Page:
If you’ve “seen the elephant,” it means you’ve been in combat. But why an elephant? Martha and Grant also discuss some odd idioms in Spanish, including one that translates as “your bowtie is whistling.” And what names do you call your grandparents?
This episode first aired January 22, 2011.
Bangladesh Mustache Idiom
If you’re in Bangladesh, the expression that translates as “oiling your mustache in anticipation of the jackfruit tree bearing fruit” makes perfect sense. In English, it means “don’t count your chickens.” A discussion thread on Reddit with this and many other examples has Martha and Grant talking about odd idioms in other languages.
A Marine stationed in California says that growing up in North Carolina, he understood the expression fixin’ to mean “to be about to.”
Some office workers say their word processor’s spellchecker always flags the words overnighted and overnighting. Are those words acceptable in a business environment?
Venezuelan Potato Idiom
“You really love peeled potatoes.” That’s a translation of a Venezuelan idiom describing someone who’s lazy. Grant and Martha share other idioms from South America.
Blank My Blank Quiz
Quiz Guy John Chaneski has a word puzzle called “Blank My Blank.”
Land o’ Goshen
A woman in Burlington, Vermont, says her mother used to use the expression land o’ Goshen! to express surprise or amazement. Where is Goshen?
I’m All Set
A Yankee transplant to the South says that restaurant servers are confused when he tells them, “I’m all set.” Is he all set to continue his meal, or all set to leave?
Thirty Purple Birds
A woman in Eau Claire, Wisconsin, remembers a ditty she learned from her mother about “thirty purple birds,” but with a distinctive pronunciation that sounds more like “Toidy poipel blackbirds / Sittin’ on a coibstone / Choipin’ and boipin’ / And eatin’ doity oithworms.” Here’s the Red Hot Chili Peppers version.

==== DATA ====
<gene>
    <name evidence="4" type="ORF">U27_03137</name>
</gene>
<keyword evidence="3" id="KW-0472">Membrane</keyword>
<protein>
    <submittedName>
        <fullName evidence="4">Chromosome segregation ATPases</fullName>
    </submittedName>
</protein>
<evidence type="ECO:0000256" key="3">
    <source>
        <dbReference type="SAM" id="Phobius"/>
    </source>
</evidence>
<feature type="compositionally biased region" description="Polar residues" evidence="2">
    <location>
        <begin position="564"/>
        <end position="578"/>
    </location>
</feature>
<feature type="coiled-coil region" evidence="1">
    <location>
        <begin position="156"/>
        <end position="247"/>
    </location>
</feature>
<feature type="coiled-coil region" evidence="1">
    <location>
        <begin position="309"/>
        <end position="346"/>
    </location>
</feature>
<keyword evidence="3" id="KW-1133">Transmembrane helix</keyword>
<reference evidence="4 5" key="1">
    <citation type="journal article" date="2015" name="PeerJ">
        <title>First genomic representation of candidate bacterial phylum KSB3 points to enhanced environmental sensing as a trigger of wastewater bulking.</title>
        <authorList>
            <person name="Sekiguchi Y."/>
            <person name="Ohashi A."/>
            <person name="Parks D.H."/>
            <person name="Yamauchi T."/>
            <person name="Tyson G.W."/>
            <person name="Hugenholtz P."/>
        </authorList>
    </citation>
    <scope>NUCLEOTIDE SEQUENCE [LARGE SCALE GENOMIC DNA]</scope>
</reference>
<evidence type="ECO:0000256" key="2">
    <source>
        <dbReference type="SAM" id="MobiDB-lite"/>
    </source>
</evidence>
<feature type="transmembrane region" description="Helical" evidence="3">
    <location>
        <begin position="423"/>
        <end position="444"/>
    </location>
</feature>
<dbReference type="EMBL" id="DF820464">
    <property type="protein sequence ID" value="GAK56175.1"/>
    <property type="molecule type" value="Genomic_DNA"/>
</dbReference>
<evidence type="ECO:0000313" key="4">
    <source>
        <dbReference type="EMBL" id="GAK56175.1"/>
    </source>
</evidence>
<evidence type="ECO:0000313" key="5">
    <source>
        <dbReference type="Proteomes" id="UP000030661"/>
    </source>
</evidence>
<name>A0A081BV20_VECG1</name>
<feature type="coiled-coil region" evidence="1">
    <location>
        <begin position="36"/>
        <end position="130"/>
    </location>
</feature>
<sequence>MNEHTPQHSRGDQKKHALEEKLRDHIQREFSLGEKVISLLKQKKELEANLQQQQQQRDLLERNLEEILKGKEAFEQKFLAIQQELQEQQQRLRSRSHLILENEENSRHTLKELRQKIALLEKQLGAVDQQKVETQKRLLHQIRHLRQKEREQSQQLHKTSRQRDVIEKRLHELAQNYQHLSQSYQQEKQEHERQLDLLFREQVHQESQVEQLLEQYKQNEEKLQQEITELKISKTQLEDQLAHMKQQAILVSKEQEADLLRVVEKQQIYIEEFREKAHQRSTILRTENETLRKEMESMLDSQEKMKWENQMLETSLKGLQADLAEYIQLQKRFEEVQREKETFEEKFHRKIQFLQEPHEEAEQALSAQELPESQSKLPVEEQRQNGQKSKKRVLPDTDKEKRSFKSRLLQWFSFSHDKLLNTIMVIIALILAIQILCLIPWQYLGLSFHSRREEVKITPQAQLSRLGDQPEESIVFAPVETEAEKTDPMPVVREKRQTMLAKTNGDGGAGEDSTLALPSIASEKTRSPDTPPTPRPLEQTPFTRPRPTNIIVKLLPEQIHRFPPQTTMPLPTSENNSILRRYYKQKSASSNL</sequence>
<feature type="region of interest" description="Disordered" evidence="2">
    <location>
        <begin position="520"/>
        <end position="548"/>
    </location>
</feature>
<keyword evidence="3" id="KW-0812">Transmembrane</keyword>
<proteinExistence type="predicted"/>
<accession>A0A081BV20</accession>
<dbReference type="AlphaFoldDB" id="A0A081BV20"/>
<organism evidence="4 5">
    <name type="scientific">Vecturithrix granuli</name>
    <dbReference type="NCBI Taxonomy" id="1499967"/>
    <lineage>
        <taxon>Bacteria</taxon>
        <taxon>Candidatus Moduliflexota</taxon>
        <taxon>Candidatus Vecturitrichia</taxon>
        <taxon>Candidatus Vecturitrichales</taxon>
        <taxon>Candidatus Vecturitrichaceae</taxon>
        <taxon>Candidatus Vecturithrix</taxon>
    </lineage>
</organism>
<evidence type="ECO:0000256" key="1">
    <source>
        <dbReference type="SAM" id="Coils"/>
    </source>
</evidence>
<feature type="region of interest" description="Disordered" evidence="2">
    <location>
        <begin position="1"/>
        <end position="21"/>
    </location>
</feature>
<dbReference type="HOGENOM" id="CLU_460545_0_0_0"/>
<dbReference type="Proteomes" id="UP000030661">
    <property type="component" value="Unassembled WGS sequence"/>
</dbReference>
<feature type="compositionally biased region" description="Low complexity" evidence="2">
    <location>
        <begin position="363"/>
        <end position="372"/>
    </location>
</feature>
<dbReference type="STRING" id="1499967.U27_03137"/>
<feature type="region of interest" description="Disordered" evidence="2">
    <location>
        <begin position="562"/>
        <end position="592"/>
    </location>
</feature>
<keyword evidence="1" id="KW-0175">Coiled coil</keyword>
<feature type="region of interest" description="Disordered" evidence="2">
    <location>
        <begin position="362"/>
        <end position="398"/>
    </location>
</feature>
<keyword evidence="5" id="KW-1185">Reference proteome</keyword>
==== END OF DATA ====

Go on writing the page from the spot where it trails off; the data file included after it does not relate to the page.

Mamaw and Papaw
A former Texan wonders if only Texans use the terms Mamaw and Papaw instead of Grandma and Grandpa.
Argentine Handrail Idiom
Martha shares some Argentine idioms, including one that translates as “What a handrail!” for “What a bad smell!”
Origin of Military Expression
A West Point graduate says he and fellow members of the military use the expression He has seen the elephant to mean “He’s seen combat.” Grant explains that this expression originated outside the military.
Flesh Out vs. Flush Out
Do you flesh out a plan or flush out a plan?
Argentine Worm Idiom
Another Argentine idiom goes arrugaste como frenada de gusano. It means “You were scared,” but literally, it’s “You wrinkled like a stopping worm.”
Photo by U.S. Fish and Wildlife Service. Used under a Creative Commons license.
Music Used in the Broadcast
|The Better Half||Funk Inc||Chicken Lickin’||Prestige Records, Inc.|
|Running Away||Funk Inc||Chicken Lickin’||Prestige Records, Inc.|
|Oh! Oh! Here He Comes||Herbie Hancock||Fat Albert Rotunda||Warner Brothers|
|Creation||El Michels Affair||Sounding Out The City||Truth and Soul|
|Slippin’ Into Darkness||The Ramsey Lewis Trio||Upendo Ni Pamoja||Columbia|
|Fat Albert Rotunda||Herbie Hancock||Fat Albert Rotunda||Warner Brothers|
|Slide Show||El Michels Affair||Sounding Out The City||Truth and Soul|
|Bowlegs||Funk Inc||Chicken Lickin’||Prestige Records, Inc.|
|Let’s Call The Whole Thing Off||Ella Fitzgerald||Ella Fitzgerald Ella Fitzgerald Sings The George and Ira Gershwin Song Book||Verve|